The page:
Let Them In: The Case for Open Borders by Jason Riley is an excellent book with a regrettable title. Because I personally do not think the United States could sustain an open borders policy—and because that is also quite adamantly not the position of my employer, World Relief, which like other evangelical groups supporting Comprehensive Immigration Reform has occasionally been wrongly accused of advocating an open border stance—I have been reticent to recommend Let Them In. But the subtitle—which I would imagine was chosen by the publisher, eager to sell books with a provocative book cover, not the author—is actually misleading. Riley’s argument—coming from the libertarian-leaning, market-oriented perspective typical of his employer, The Wall Street Journal—is really a case against closed borders—that is, the view that we should stop immigration altogether. He argues for more open immigration policies than we currently have, but nowhere in the text does he suggest that we should allow unlimited immigration, as the subtitle implies. To the contrary, he concludes the book with this summary: “The United States needs to better regulate cross-border labor flows, not end them.” A better title for the book (particularly had it been published in 2010 rather than 2008) would be The Tea Party Case for Immigration Reform. The powerful Tea Party movement is driven in large part by the belief that the market—not the state—is the best engine of economic growth and therefore that we need a much smaller, limited government with fewer regulations. With some exceptions, of the two major political parties in the U.S., the Republican Party has generally been the party of smaller government, deregulation, and freer markets. Riley makes a compelling case that those who, like him, believe in the free movement of goods and capital should also advocate a freer movement of labor, even across borders. Our current immigration system, he told satirist Stephen Colbert, resembles “Soviet-style central planning” with its arbitrary visa quotas divorced from market realities—precisely the sort of policies against which the Tea Party generally rails.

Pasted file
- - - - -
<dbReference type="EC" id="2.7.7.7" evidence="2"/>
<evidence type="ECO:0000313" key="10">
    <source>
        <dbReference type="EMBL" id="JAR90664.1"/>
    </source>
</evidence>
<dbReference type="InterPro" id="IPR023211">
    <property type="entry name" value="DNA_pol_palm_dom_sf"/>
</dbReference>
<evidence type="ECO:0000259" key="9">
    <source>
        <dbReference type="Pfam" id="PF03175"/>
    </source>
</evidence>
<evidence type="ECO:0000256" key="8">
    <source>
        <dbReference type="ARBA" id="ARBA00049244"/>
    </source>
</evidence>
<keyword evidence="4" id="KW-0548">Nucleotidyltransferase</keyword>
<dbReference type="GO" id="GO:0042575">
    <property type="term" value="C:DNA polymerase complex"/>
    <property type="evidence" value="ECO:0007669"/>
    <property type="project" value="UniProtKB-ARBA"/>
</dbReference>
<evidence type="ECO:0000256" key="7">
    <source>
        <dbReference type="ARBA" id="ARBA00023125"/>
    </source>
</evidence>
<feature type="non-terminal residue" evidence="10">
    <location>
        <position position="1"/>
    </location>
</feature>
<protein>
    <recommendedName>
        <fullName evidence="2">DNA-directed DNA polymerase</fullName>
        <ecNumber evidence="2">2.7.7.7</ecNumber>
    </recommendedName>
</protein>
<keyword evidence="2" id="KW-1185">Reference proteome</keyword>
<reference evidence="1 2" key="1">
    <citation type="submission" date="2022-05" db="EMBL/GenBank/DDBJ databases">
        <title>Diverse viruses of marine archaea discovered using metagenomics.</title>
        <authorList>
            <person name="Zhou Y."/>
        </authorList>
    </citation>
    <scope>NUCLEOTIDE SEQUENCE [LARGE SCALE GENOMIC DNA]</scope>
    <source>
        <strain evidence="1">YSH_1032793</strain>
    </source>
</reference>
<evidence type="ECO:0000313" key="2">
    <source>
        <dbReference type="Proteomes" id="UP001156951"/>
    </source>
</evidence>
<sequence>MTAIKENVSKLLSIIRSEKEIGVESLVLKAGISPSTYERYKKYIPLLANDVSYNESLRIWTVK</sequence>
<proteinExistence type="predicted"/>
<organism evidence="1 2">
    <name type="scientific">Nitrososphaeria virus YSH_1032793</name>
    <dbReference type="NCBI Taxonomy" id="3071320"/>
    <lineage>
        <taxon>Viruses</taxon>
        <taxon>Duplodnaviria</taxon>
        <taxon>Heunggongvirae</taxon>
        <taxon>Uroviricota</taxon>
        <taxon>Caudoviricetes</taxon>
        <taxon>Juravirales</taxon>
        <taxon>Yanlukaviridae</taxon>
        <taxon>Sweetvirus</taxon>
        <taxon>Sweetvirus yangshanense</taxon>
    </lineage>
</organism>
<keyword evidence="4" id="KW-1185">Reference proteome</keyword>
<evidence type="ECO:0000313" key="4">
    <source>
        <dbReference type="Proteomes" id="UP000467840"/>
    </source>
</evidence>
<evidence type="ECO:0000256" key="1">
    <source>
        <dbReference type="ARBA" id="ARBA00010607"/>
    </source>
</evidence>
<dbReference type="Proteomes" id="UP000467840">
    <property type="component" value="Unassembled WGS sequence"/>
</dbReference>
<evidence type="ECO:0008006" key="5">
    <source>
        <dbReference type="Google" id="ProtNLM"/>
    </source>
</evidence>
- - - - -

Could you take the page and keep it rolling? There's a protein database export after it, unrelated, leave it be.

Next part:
Tagged with: abortion • Center for Immigration Studies • College Republicans • Comprehensive Immigration Reform • conservatives • Dick Armey • environment • evangelicals • FAIR • Federation for American Immigration Reform • George W. Bush • Grover Norquist • Jason Riley • John Tanton • Let Them In • libertarian • Newt Gingrich • NumbersUSA • Open Borders • Planned Parenthood • population control • pro-life • Republican Party • Republicans • Richard Land • Ronald Reagan • Stephen Colbert • Tea Party • The Case for Open Borders • Wall Street Journal • World Relief